Reference numeral 250 denotes a negative/positive selection switch button; 251, a coil spring for urging the negative/positive selection switch button 250 vertically upward; 252, a ring which is fitted into a groove portion formed on the negative/positive selection switch button 250 to prevent the switch button 250 from disengaging from the main body base 14 (in this embodiment, the ring 252 preferably consists of a resin sheet material having a C shape but may comprise a general E ring, or the like); and 253, a chassis to which the main circuit board is attached and which has a central square hole used for attaching/detaching a connector.

The operations of the image input apparatus with the above-mentioned arrangement will be described in turn below.

The basic signal processing flow will be described below with reference to FIG. 3. When the power switch 17 is turned on, light imaged on the CCD 203 via the lens 1 is converted into an electrical signal at predetermined time intervals. After the electrical signal is processed via the amplifier 54 and the image signal processing unit 51, the electrical signal is output as an image signal from the S output terminal 41 or the video output terminal 42. Then, an image is displayed on the monitor 33 connected to the apparatus via the connection cord 31.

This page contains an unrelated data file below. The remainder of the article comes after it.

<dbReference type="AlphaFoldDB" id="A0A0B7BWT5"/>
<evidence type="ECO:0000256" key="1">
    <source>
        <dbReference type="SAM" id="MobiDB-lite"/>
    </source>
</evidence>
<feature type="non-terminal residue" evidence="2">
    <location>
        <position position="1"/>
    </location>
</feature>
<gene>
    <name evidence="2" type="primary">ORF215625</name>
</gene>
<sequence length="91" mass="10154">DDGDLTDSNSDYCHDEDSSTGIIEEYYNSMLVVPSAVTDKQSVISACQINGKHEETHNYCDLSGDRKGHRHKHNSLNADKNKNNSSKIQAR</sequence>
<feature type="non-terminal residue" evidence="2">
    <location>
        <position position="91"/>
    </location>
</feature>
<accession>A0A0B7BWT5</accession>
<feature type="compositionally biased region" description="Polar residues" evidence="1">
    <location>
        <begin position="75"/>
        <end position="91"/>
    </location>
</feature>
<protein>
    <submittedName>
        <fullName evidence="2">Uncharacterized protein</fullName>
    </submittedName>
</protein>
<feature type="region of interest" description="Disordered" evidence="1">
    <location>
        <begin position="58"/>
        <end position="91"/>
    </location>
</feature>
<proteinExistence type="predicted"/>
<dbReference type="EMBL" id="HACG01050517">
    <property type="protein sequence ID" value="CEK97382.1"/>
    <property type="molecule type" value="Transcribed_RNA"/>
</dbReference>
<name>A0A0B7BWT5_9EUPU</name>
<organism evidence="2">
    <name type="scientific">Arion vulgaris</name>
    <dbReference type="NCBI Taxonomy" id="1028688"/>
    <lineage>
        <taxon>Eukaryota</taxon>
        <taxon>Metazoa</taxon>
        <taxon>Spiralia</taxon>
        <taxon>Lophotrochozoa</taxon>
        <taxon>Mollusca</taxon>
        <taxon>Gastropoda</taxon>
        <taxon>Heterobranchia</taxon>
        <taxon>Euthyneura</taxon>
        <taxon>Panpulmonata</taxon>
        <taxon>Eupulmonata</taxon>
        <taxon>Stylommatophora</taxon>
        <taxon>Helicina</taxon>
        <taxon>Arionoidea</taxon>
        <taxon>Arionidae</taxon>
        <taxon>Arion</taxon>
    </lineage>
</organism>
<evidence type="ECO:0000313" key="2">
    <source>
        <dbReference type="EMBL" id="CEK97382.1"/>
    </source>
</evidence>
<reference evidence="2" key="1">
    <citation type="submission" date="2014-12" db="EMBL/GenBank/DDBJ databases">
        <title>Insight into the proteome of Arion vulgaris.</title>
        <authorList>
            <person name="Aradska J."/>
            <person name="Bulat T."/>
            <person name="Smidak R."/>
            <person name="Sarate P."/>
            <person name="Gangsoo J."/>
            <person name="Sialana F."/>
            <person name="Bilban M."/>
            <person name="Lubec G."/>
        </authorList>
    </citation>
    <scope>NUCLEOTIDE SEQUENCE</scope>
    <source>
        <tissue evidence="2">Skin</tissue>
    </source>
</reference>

When the microphone 34 is connected to the microphone input terminal 29, an electrical signal input from the microphone 34 is output to the audio output terminals 43 as stereophonic audio signals via the audio signal processing unit 52. Then, the stereophonic audio signals are output from the loudspeakers of the monitor 33 connected via the connection cord 32. Note that a monaural loudspeaker may be used although the realism deteriorates to some extent.

The operation performed when a document is to be photographed will be explained below. In this embodiment, A4 size as an original size which is most popularly used is assumed to be the standard original size. As shown in FIG. 1, an original 35 serving as an object is placed on the placing surface 36. At this time, the original 35 is positioned with reference to the power LED lens 18 of the main body base 14, so that the central line of the main body base 14 agrees with that of the original 35.